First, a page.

Baker Academic

Tuesday, November 11, 2014

TJB Endorsed Book Notice: Jesus and the Chaos of History

Book notice, Jesus and the Chaos of History: Redirecting the Life of the Historical Jesus (OUP, February 2015):

Here is the summary:
In Jesus and the Chaos of History, James Crossley looks at the way the earliest traditions about Jesus interacted with a context of social upheaval and the ways in which this historical chaos of the early first century led to a range of ideas which were taken up, modified, ignored, and reinterpreted in the movement that followed. Crossley examines how the earliest Palestinian tradition intersected with social upheaval and historical change and how accidental, purposeful, discontinuous, contradictory, and implicit meanings in the developments of ideas appeared in the movement that followed. He considers the ways seemingly egalitarian and countercultural ideas co-exist with ideas of dominance and power and how human reactions to socio-economic inequalities can end up mimicking dominant power. In this case, the book analyzes how a Galilean "protest" movement laid the foundations for its own brand of imperial rule. This evaluation is carried out in detailed studies on the kingdom of God and "Christology," "sinners" and purity, and gender and revolution.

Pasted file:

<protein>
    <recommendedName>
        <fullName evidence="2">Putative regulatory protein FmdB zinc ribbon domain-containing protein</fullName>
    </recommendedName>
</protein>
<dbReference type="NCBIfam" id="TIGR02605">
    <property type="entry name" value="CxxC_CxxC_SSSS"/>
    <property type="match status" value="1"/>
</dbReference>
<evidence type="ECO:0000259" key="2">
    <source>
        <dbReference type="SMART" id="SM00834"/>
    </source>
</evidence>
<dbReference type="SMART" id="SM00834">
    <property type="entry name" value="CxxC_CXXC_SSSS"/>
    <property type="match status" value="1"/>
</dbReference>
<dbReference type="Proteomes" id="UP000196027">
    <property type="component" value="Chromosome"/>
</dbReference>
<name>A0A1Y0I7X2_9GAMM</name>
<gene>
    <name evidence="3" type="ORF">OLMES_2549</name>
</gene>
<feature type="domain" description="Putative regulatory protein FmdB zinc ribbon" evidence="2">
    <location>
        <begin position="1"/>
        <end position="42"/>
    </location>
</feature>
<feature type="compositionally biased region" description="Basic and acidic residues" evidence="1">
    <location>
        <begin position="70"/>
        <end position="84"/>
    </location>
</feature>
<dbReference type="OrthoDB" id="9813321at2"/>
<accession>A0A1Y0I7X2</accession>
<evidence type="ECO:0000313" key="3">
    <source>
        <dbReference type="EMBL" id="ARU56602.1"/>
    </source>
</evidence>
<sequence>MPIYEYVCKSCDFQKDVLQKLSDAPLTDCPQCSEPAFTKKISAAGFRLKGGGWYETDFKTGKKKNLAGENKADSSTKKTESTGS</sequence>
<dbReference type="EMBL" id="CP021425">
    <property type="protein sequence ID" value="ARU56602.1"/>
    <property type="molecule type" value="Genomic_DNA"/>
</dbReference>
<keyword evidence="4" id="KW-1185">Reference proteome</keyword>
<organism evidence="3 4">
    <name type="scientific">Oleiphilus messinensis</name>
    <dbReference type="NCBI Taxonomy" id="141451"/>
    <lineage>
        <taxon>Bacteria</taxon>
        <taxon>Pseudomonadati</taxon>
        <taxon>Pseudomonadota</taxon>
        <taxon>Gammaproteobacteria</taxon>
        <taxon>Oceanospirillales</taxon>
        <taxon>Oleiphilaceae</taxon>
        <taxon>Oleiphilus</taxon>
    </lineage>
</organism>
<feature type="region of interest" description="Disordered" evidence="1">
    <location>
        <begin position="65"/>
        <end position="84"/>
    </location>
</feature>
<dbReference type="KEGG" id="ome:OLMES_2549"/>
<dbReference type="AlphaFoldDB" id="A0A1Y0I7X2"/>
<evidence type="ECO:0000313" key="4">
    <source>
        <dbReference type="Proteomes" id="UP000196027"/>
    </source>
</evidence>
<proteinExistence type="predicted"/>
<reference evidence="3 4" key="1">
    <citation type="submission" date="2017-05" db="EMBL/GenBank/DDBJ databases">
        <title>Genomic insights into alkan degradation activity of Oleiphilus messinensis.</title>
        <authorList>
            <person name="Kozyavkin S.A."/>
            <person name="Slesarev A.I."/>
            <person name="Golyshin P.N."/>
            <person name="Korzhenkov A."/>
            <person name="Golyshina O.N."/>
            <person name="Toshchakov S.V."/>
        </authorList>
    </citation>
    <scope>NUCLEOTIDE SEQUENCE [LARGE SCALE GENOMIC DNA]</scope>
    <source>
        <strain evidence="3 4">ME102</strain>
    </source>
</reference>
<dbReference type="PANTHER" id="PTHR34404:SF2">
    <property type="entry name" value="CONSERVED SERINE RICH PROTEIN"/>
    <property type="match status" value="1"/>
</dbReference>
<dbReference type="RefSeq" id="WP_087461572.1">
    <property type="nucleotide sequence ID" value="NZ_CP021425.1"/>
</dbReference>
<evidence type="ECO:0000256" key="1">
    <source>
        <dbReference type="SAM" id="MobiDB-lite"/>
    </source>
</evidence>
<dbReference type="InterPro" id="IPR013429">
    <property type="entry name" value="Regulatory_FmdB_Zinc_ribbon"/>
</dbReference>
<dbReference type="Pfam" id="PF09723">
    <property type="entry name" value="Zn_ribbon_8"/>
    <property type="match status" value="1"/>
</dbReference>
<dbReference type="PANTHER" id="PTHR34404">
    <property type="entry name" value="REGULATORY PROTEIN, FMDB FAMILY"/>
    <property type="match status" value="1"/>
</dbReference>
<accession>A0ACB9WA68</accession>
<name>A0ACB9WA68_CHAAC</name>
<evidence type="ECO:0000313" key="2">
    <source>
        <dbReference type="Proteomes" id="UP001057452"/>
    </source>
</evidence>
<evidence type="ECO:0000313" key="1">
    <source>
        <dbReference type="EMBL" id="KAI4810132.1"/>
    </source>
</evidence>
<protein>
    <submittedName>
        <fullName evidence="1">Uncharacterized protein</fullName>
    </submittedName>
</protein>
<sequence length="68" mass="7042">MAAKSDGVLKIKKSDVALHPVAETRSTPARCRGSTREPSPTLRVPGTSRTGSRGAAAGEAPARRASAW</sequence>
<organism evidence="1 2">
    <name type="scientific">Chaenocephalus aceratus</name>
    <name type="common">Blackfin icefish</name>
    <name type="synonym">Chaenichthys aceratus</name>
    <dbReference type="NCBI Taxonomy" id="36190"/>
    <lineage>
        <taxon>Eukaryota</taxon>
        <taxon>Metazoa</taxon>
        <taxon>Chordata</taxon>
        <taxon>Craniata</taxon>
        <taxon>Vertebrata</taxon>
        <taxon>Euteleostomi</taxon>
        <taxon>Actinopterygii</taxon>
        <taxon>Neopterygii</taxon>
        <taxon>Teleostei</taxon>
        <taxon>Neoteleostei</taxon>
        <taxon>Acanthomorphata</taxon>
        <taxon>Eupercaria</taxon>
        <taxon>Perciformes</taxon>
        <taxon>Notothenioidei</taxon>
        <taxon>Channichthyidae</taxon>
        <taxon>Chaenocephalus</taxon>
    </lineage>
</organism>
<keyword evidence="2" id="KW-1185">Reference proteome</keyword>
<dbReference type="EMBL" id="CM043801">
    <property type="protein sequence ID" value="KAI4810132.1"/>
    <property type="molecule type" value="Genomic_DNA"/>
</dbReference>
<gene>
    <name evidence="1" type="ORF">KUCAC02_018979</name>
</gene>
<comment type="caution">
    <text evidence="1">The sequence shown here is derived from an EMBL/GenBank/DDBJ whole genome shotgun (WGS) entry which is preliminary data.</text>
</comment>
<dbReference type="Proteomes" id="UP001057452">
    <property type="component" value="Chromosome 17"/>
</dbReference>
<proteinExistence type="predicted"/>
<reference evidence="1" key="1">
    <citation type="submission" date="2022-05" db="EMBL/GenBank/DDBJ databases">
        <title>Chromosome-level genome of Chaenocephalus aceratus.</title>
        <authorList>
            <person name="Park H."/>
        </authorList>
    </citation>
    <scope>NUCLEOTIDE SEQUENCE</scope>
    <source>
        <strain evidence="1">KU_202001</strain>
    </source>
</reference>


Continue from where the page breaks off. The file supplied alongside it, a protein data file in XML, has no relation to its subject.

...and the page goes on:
Here is the (actual) Table of Contents:
1. Does Jesus Plus Paul Equal Marx Plus Lenin? Re-directing the Historical Jesus
2. Criteria, Historicity, and the Earliest Palestinian Tradition
3. The Dictatorship of God? Kingdom and Christology
4. 'Sinners', Law, and Purity
5. Camping with Jesus? Gender, Revolution, and Early Palestinian Tradition An Irrelevant Conclusion

1 comment:

  1. TO some extent, we might see the Jewish/Palestinian desire for a "kingdom" to be one and the same wish motivating other empires. Even Galilean rebel movements may well have had the aim of finally joining and augmenting Jerusalem and that possible future Jewish kingdom.

    This capitulation to imperialism we see in another way in say, the attempts by Josephus to break away from the Roman empire ... followed by Josephus becoming Rome's local governor in Galilee.

    Do you mention Josephus?